Thanks for Celebrating the Nuclear Ban's Entry Into Force With Us!


On January 22nd, 2021 the Treaty on the Prohibition of Nuclear Weapons entered into force and became international law. With the entry into force of this groundbreaking treaty, nuclear weapons are now illegal under international law. Our sincere appreciation to everyone who joined us and our partners at Washington PSR on January 21st for an online celebration to mark the Treaty’s entry into force and explore how it advances nuclear justice. It was so inspiring to celebrate this watershed moment for the nuclear justice movement with you, share a celebratory toast, hear from a few speakers working for nuclear justice, and connect with each other and celebrate together.

View video of our online celebration.

Speakers for our January 21st online celebration included:

Additional remarks by former Oregon State Representative Alissa Keny-Guyer and former Portland City Commissioner Amanda Fritz , who championed resolutions in support of the treaty at the state legislature and city council, and Hanford Downwinder and long-time anti-nuclear activist Pat Hoover. Our event host was performing artist, educator, community organizer, and Oregon PSR Advisory Board member Chisao Hata. American Sign Language (ASL) interpretation for this event was provided by Fingers Crossed Interpreting.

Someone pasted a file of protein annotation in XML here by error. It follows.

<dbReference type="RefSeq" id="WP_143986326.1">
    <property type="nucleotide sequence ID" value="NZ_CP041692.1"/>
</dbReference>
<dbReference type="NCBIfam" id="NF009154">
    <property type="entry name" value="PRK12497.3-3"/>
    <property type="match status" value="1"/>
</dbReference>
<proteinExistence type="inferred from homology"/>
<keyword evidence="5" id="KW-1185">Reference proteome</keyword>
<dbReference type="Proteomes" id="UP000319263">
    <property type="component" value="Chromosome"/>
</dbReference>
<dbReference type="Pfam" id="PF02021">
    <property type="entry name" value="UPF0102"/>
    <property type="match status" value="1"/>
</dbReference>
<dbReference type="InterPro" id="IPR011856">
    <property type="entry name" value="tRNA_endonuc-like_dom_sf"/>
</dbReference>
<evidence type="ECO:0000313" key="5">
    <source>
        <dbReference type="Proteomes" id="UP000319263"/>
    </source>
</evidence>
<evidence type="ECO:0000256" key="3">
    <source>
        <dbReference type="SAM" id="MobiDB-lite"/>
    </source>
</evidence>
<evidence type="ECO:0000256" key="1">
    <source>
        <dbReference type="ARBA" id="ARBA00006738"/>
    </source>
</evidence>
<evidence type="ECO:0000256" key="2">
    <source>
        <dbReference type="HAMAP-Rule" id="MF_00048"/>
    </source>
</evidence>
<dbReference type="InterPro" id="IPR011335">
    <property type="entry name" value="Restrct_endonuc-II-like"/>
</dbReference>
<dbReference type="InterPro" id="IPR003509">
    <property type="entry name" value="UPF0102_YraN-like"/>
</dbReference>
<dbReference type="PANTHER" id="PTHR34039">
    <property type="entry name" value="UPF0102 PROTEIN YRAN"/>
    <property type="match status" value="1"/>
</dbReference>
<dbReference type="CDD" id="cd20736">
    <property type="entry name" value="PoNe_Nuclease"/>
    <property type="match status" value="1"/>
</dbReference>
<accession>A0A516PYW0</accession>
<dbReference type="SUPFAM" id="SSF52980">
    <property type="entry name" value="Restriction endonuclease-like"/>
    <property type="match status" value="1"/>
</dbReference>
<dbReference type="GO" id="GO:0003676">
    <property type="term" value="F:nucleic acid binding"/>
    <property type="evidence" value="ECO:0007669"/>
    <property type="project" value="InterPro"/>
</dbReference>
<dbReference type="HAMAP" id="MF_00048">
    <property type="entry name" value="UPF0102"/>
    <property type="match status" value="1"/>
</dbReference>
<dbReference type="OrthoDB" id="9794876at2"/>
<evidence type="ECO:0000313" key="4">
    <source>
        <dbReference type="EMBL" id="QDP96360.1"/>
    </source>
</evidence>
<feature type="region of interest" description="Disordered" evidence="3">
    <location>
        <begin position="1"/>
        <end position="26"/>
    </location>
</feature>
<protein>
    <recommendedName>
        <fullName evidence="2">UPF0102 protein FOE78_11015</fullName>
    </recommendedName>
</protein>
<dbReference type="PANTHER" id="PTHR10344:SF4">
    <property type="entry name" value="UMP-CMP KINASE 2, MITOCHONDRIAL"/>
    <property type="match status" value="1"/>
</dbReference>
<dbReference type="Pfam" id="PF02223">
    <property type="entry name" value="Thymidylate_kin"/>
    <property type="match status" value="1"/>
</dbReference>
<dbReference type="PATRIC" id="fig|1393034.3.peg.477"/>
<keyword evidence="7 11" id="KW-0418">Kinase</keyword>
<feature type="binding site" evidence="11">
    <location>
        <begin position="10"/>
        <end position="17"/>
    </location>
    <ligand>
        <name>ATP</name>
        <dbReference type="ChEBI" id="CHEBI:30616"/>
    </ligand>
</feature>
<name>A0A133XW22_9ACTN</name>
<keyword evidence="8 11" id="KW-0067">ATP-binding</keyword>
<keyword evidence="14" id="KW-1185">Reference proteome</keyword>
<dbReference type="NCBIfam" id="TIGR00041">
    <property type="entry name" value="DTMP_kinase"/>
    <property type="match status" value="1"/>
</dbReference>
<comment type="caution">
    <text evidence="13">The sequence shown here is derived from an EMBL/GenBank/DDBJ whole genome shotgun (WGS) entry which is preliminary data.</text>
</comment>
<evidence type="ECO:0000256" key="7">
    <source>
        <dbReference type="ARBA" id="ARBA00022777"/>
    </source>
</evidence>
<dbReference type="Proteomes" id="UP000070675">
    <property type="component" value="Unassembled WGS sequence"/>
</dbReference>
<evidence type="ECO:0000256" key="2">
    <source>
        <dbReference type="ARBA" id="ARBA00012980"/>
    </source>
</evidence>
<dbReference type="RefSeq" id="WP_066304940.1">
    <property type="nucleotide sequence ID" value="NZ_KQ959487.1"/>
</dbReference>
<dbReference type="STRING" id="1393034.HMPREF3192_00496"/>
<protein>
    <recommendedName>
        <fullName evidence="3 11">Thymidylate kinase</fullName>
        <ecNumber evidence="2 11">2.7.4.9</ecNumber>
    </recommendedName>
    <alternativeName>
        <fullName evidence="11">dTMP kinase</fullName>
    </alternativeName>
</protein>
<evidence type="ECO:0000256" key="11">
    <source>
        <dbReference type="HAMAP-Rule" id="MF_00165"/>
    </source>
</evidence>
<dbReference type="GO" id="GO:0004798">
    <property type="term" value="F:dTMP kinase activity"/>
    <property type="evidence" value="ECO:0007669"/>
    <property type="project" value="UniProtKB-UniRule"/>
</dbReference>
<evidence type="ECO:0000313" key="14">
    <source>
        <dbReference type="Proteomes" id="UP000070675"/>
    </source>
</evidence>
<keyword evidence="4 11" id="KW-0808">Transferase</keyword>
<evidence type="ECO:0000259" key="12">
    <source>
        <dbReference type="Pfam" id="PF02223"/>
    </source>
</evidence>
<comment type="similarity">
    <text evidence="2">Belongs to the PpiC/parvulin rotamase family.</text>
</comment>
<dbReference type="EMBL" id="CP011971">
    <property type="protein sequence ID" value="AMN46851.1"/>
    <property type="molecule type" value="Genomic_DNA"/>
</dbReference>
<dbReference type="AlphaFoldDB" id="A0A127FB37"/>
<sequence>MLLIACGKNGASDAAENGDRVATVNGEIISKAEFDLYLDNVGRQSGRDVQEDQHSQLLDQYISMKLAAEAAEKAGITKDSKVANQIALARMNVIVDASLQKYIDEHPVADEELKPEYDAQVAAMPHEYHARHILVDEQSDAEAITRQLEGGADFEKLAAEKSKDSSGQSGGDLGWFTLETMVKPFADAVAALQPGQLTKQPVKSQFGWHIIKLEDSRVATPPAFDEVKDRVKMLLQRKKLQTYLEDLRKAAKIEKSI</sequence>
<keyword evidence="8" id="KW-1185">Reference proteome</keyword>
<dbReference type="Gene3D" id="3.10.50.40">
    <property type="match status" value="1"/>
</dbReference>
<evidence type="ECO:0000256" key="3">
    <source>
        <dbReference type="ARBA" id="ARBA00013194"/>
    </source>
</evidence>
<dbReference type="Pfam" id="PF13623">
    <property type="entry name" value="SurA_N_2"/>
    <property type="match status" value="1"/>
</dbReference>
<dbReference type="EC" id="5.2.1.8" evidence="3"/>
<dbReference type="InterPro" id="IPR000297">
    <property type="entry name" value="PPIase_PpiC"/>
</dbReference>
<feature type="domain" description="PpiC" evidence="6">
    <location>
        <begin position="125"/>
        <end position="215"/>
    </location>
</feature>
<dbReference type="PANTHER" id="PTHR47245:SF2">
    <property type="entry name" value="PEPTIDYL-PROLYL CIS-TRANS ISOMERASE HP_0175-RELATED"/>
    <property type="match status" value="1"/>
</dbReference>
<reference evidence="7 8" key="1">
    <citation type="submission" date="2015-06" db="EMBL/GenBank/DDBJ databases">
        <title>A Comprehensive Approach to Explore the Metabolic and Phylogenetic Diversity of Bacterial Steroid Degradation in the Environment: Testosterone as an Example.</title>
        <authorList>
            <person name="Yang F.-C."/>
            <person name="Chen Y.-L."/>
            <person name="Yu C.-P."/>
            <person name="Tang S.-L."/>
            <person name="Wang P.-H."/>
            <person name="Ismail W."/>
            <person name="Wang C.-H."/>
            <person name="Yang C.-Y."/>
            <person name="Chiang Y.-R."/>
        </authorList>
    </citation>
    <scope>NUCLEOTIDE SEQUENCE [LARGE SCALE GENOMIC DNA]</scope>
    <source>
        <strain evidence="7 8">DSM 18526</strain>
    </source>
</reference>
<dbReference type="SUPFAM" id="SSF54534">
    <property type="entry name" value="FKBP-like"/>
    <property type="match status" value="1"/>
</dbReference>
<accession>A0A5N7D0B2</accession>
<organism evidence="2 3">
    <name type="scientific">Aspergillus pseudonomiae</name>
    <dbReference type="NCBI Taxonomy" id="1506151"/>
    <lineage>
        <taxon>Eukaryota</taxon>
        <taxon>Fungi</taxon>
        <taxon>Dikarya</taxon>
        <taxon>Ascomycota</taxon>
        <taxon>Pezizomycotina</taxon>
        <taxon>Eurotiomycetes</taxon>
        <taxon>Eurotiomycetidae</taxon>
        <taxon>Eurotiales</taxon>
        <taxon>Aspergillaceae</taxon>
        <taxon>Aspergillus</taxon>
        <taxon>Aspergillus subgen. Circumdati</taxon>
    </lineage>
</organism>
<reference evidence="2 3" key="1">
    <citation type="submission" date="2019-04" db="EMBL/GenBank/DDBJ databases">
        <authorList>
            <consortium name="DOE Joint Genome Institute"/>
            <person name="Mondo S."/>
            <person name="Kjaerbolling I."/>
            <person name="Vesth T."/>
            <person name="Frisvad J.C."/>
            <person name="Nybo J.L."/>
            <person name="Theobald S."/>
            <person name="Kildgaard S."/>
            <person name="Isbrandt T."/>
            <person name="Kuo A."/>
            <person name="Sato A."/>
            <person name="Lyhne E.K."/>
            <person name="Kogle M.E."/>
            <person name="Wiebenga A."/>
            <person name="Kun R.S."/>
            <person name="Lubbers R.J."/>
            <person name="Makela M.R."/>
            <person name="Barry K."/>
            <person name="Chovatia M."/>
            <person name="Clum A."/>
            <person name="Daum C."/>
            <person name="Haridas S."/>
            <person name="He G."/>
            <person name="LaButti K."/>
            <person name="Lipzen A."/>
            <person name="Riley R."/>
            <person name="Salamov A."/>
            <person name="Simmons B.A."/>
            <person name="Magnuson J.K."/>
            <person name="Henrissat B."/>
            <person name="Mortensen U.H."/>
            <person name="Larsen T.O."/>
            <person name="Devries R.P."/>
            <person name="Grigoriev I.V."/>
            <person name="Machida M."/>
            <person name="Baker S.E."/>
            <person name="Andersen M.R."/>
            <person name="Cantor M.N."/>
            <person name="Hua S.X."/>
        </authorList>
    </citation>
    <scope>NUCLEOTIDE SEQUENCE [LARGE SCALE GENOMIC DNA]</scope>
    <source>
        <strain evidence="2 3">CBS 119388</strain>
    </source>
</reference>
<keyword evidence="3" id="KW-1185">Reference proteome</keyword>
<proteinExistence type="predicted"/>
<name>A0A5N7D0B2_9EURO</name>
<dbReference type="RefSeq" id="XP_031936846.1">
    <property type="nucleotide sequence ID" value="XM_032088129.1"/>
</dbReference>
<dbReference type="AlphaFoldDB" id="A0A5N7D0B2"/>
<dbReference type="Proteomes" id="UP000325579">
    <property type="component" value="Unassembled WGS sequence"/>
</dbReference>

January 22nd, 2021 marked an historic milestone for this landmark treaty. Prior to its adoption, nuclear weapons were the only weapons of mass destruction not banned under international law, despite their catastrophic humanitarian consequences. Now, with the Treaty’s entry into force on January 22nd, we can call nuclear weapons what they are: prohibited weapons of mass destruction, just like chemical weapons and biological weapons.

This is the first nuclear weapons treaty to call out the disproportionate impacts of nuclear weapons on Indigenous people and women and to address the need for survivors assistance and environmental remediation, and it provides a legal framework for lasting nuclear disarmament.

The US is not yet a signatory to the Treaty, and instead of joining with the majority of countries in the world in support, it is doing its best to undermine it, so we have more work to do here to follow the lead of countries in Latin AmericaAfrica, and elsewhere that have helped negotiate this landmark treaty.

Please continue reading to learn more about the nuclear ban treaty, upcoming events and opportunities to take action, and the movement for nuclear justice.

Thanks again for joining us in celebrating the nuclear ban’s entry into force! We will continue to strive for true and lasting nuclear disarmament and nuclear justice, and we hope that you will join us in this important work.